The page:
The Prius first went on sale in Japan and other countries in 1997, and was available at all four Toyota Japan dealership chains, making it the first mass-produced hybrid vehicle.[4] It was subsequently introduced worldwide in 2000.[5] The Prius is sold in over 90 markets, with Japan and the United States being its largest markets.[6] Global cumulative Prius liftback sales reached the milestone 1 million vehicle mark in May 2008,[7] 2 million in September 2010,[8] and passed the 3 million mark in June 2013.[9] Cumulative sales of one million were achieved in the U.S. by early April 2011,[10] and Japan reached the 1 million mark in August 2011.[11] As of January 2017, the Prius liftback is the world's top selling hybrid car with almost 4 million units sold.[12] 

^ Millikin, Mike (20 May 2016). "Worldwide sales of Toyota hybrids surpass 9 million units; Prius family accounts for 63%". Green Car Congress. Retrieved 22 May 2016. The Prius family accounts for 63% of Toyota's total global cumulative hybrid car sales: 5.691 million units, consisting of Prius liftback: 3.733 million; Aqua, Prius c: 1.249 million; Prius a, Prius v, Prius +: 0.634 million; Prius PHV: 75,000.
There's nothing mysterious about the midsize-car formula: four doors, room for five passengers, big trunk, decent power, good fuel economy, and up-to-date technology. Most mainstream family sedans start at around $24,000 and try to match each other feature for feature, making this one of the most competitive car segments you'll find. There are a number of good sedans out there, but these are our top picks.

The Prius NHW11 (sometimes referred to as "Generation II"[27]) was the first Prius sold by Toyota outside of Japan, with sales in limited numbers beginning in the year 2000 in Asia, America, Europe and Australia.[27][29] In the United States, the Prius was marketed between the smaller Corolla and the larger Camry. The published retail price of the car was US$19,995.[30] European sales began in September 2000.[31] The official launch of the Prius in Australia occurred at the October 2001 Sydney Motor Show,[32] although sales were slow until the NHW20 (XW20) model arrived. Toyota sold about 123,000 first generation Priuses.[9]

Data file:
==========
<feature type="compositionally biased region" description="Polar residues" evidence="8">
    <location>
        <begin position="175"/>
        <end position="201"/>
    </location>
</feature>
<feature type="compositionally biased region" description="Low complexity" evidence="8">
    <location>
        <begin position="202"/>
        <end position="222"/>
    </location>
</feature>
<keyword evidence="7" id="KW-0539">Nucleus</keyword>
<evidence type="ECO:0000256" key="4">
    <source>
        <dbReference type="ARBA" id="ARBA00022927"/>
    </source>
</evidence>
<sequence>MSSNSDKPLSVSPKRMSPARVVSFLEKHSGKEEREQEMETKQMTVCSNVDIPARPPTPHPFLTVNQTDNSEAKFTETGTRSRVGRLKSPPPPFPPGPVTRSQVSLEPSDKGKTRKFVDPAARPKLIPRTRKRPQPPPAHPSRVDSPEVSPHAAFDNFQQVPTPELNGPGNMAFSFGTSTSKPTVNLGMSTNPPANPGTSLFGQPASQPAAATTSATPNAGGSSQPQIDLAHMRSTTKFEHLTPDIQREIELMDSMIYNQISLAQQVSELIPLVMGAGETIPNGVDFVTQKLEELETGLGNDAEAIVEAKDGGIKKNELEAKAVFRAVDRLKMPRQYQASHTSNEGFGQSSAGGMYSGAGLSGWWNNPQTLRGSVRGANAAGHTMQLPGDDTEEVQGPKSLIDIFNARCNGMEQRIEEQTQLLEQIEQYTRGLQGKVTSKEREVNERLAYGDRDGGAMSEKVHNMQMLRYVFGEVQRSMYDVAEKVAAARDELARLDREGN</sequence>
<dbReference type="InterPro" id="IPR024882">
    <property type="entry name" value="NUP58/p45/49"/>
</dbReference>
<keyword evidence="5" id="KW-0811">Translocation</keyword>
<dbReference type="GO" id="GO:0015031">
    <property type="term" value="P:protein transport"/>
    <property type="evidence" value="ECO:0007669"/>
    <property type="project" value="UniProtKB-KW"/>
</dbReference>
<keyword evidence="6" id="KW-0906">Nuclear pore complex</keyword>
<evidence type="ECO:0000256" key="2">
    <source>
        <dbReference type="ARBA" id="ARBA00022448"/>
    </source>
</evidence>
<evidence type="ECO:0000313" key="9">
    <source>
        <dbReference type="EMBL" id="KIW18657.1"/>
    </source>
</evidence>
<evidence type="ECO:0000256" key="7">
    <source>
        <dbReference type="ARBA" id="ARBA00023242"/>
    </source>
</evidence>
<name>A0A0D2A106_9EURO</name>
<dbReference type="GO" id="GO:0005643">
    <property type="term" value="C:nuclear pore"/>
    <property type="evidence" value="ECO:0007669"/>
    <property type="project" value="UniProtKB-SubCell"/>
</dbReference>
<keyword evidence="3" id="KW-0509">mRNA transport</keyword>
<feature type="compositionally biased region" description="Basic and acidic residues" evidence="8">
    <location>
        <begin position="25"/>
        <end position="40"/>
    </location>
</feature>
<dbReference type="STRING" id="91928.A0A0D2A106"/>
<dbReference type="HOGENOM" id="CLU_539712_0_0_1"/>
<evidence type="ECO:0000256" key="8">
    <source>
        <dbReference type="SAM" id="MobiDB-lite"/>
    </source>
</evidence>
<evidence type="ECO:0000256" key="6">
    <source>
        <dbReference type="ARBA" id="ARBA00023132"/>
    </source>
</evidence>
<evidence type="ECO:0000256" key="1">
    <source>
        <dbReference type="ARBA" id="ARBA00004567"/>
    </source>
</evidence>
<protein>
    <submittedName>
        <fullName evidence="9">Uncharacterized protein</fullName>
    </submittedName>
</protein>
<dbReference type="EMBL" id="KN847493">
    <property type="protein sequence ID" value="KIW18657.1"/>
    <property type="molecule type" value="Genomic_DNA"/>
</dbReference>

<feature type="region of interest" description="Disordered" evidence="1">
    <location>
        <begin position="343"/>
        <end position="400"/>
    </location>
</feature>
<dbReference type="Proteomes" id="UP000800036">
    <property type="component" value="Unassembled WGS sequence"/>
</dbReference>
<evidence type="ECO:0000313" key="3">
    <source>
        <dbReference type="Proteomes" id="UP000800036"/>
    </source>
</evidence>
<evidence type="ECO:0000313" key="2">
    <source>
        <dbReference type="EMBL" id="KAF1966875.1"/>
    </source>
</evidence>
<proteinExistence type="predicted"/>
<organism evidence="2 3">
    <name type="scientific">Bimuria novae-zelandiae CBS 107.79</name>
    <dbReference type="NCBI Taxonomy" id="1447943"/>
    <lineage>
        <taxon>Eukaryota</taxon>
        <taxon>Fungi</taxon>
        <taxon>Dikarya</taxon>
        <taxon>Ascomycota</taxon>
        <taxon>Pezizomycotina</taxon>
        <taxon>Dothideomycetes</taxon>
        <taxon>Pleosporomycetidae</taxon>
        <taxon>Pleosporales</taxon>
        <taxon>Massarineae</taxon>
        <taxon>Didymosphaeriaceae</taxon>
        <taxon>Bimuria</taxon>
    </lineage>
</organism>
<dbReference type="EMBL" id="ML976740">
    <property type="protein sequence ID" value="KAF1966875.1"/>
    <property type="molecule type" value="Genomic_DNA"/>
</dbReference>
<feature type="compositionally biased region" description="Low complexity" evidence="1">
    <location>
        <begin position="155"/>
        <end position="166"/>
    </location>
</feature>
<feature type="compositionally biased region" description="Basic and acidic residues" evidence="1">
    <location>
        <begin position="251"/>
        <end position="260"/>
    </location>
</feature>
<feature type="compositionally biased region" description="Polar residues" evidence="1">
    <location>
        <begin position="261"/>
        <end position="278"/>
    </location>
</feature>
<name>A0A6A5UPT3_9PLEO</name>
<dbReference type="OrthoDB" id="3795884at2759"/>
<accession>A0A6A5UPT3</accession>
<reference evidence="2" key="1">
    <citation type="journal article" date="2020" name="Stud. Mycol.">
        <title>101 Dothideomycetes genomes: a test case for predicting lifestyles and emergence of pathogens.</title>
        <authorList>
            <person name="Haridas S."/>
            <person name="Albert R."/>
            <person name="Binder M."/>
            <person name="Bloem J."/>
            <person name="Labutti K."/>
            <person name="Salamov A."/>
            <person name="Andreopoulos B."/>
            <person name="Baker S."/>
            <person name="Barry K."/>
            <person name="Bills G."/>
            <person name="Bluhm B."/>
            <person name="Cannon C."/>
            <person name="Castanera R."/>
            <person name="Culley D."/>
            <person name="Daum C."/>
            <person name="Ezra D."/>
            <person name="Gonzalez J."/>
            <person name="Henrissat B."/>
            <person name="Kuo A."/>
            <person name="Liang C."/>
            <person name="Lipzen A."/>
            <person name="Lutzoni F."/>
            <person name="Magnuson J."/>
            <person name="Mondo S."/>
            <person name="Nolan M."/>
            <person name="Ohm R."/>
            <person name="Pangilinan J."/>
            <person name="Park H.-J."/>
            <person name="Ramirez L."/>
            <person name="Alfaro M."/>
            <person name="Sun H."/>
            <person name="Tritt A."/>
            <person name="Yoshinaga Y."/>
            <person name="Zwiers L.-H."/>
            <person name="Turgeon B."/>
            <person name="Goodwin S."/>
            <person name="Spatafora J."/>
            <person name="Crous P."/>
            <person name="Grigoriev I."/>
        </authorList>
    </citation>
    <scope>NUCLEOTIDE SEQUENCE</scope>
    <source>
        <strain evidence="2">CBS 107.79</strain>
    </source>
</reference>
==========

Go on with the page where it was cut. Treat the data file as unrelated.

As of April 2011, the US accounted for almost half of Prius liftback global sales, with 1 million Priuses sold since 2000.[10] However, the Prius experienced two consecutive years of sales decreases from its peak in 2007, falling to 139,682 units in 2009[114] before rebounding to 140,928 units in 2010.[115] Sales in Japan reached 1 million Priuses in August 2011.[11] As of January 2017, sales of the Prius liftback totaled over 1.8 million units in Japan and 1.75 million in the United States, and ranked as the all-time best-selling hybrid car in both countries.[12][116]

The 2019 Toyota Prius offers ample cargo space for your impromptu adventures or calculated itineraries. If up to 65.5 cu. ft. of space isn't enough to hold all your gear, accessory cargo cross bars are available to share the load. With the highest mpg of any vehicle equipped with AWD, Prius encourages you to seek out hidden gems—like that quiet surf spot or that bustling marketplace. Wherever your spirit takes you, the new Prius lets you be in your element.